Butler County continues growth spurt

A crew works on construction of a new home on Elm Leaf Trail in 2017 in Liberty Twp.’s Aspen Trails subdivision, just north of Kyles Station Road. STAFF FILE PHOTO

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A crew works on construction of a new home on Elm Leaf Trail in 2017 in Liberty Twp.’s Aspen Trails subdivision, just north of Kyles Station Road. STAFF FILE PHOTO

The number of preliminary building permits has seen quite a jump in Butler County during the first half of the year, climbing over 700 percent compared to the same time last year, according to a Journal-News analysis of records.

County Development Director David Fehr said the preliminary plats — the initial plan outline for new developments — stood at 423 at the end of June, compared to 51 the same time last year. He said two major housing developments in Liberty and West Chester townships account for the bulk of the new plats, but he still said it indicates “a bullish attitude toward residential development in Butler County.”

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Dan Dressman, executive director for the Home Builders Association of Greater Cincinnati, said new home starts have gone a little soft recently in Butler County but it isn’t because the area is unattractive to builders.

“The issue we’re running into all across the region, not just in Butler County, is just the availability of buildable lots, there aren’t a whole lot of new communities going online right now, so we’re behind the curve as far as sites available and lots available for new home builds,” Dressman said. “That is combined with unavailability of skilled labor enough to meet the demands has slowed down the process significantly.”

New home permits are the most common barometer for whether an area is in growth-mode, but commercial permits are also telling according to West Chester Community Development Director Aaron Wiegand. The new NorthPoint industrial development — there are no identified end-users yet — is a prime example of the confidence developers have in this area.

“They are building it as speculative and we’ve always stated that that speculative is really one of the biggest indicators you can get of strength of market,” Wiegand said. “Because it’s private money being put into your market with the idea there is so much growth happening they want to be ahead of it.”

The $75 million light industrial/office park development — West Chester Trade Center — will be the work of Missouri-based NorthPoint Development and bring approximately 1.8 million-square feet of space to more than 100 acres along Ohio 747 and Union Centre Boulevard.

“We see speculative construction as a real world, private business justification of our thoughts,” Wiegand said.

Liberty Twp. is about 83 percent residential but officials there are making a concerted effort to entice more commercial building. Township Board President Tom Farrell said they need commercial to support services for their residents. He said for every dollar of services a resident “spends” it costs the township $1.50 but the reverse is true for commercial.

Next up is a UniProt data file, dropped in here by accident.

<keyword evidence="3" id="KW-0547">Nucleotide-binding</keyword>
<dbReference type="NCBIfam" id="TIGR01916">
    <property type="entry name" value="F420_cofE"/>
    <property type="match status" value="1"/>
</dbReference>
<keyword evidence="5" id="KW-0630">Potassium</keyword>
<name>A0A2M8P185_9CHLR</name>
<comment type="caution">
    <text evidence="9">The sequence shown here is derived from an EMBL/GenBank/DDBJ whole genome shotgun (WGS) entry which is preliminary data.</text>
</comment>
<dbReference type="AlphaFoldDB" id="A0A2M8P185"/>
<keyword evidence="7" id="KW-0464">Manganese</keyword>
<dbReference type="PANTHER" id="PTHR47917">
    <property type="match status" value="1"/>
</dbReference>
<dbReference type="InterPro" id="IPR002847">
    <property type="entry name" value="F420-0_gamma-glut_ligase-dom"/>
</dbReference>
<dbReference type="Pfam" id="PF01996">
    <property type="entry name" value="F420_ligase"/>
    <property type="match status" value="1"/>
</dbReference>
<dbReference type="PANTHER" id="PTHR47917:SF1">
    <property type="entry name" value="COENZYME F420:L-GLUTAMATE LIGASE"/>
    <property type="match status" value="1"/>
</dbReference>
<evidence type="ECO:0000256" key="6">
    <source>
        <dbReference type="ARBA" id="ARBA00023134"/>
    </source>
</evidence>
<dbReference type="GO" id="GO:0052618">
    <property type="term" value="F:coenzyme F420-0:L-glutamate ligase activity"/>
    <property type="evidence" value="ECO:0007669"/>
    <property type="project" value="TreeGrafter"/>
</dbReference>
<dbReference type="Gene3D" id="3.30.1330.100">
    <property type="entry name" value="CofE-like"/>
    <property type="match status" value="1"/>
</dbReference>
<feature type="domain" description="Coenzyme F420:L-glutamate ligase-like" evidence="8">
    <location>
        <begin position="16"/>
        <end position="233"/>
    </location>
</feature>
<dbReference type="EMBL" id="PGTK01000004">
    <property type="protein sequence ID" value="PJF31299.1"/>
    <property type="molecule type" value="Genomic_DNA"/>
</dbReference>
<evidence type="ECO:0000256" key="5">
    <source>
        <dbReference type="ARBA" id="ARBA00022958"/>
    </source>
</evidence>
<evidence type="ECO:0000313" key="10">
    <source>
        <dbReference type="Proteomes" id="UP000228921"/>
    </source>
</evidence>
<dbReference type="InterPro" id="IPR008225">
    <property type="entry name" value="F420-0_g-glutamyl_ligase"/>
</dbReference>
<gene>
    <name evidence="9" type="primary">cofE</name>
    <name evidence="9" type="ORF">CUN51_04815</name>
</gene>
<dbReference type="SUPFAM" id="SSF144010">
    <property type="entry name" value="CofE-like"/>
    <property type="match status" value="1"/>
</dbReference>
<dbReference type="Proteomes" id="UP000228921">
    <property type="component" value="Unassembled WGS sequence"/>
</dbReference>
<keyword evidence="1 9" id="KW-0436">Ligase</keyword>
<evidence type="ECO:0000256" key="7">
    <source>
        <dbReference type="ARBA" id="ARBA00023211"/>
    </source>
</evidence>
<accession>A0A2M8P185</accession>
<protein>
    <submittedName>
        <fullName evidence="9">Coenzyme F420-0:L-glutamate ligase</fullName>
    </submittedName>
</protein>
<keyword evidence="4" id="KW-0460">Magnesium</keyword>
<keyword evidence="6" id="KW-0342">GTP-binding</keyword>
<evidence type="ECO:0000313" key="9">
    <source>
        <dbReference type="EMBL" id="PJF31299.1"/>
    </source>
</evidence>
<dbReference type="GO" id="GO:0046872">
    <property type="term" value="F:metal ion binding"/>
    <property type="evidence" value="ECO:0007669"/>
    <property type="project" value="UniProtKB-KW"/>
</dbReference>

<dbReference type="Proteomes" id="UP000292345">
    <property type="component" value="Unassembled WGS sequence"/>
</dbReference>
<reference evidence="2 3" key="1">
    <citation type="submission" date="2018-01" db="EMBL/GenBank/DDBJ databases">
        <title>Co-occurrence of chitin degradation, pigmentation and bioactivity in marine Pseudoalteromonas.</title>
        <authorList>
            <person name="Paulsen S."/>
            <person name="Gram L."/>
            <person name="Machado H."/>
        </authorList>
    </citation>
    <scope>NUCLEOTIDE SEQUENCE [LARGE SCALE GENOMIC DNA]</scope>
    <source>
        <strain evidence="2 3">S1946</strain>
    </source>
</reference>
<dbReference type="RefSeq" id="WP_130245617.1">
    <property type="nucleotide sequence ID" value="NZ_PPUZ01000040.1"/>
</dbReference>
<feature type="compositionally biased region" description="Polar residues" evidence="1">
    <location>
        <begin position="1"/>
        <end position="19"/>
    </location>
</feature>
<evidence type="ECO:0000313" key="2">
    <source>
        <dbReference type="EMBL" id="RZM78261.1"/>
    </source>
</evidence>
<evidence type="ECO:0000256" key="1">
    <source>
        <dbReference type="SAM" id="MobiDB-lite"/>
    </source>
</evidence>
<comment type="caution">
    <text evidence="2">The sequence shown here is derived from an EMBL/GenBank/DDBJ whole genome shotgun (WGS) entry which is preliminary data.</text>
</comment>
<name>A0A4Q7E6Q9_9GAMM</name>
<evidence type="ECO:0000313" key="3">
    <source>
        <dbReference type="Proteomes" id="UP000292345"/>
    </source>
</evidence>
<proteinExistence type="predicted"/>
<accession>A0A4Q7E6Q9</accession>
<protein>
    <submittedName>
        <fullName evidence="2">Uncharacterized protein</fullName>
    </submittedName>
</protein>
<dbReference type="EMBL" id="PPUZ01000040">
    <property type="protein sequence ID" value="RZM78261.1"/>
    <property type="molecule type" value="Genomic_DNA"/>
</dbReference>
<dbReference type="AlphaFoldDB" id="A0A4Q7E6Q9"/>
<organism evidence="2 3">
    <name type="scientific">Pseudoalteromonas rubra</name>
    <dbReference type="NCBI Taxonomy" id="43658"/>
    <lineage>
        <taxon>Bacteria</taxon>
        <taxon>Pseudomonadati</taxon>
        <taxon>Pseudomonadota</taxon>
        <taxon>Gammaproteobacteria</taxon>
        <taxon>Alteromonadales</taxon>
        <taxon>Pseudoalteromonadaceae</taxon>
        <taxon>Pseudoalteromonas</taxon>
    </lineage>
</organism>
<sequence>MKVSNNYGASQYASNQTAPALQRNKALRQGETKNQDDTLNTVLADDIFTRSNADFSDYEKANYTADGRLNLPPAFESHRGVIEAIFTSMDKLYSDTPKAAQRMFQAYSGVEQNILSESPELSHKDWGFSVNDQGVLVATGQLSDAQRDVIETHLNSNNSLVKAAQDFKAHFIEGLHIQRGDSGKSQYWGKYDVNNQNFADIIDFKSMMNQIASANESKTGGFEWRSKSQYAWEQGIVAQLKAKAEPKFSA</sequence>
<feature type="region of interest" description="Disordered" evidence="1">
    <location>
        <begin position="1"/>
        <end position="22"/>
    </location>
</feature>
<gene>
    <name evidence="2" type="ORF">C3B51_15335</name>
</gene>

“If we are 83 percent residential we have to focus on our residents. One of the ways we are focusing on our residents is making sure we relieve them of the tax burden that residential carries, by making sure we have responsible commercial growth,” Farrell said. “If we don’t have the right mix of responsible, sustainable growth then the tax burden falls on the residents.”

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The cities are growing too, but none faster than Monroe. The city saw the largest overall growth between 2010 and 2016 with just more than 0.08 percent as it grew from 12,442 to 13,473 or an increase of 1,031 residents since the 2010 Census.

Like the townships and other cities in the county Monroe welcomes commercial growth and has seen its share of major industrial developments come into town, like the Amazon fulfillment center.

Amazon is working to open at the Park North at Monroe industrial park a fourth Ohio fulfillment center that will create more than 1,000 jobs in the city. The nearly 1.4 million-square-foot facility near I- 75 will house employees who will pick, pack and ship larger customer orders.

City Manager Bill Brock said while the big job-creating developments like Amazon are wonderful — they bring income tax to the city and other benefits — right now they are working to get more smaller scale commercial developments to serve the needs of their residents and employees who work in the city.

“The commercial development is important in that we need to support both daytime and nighttime populations,” Brock said. “That commercial piece of it has seemed to lag behind the residential growth and the industrial growth… We’ve been analyzing our daytime population to see how that’s going to effect commercial growth in the future.”

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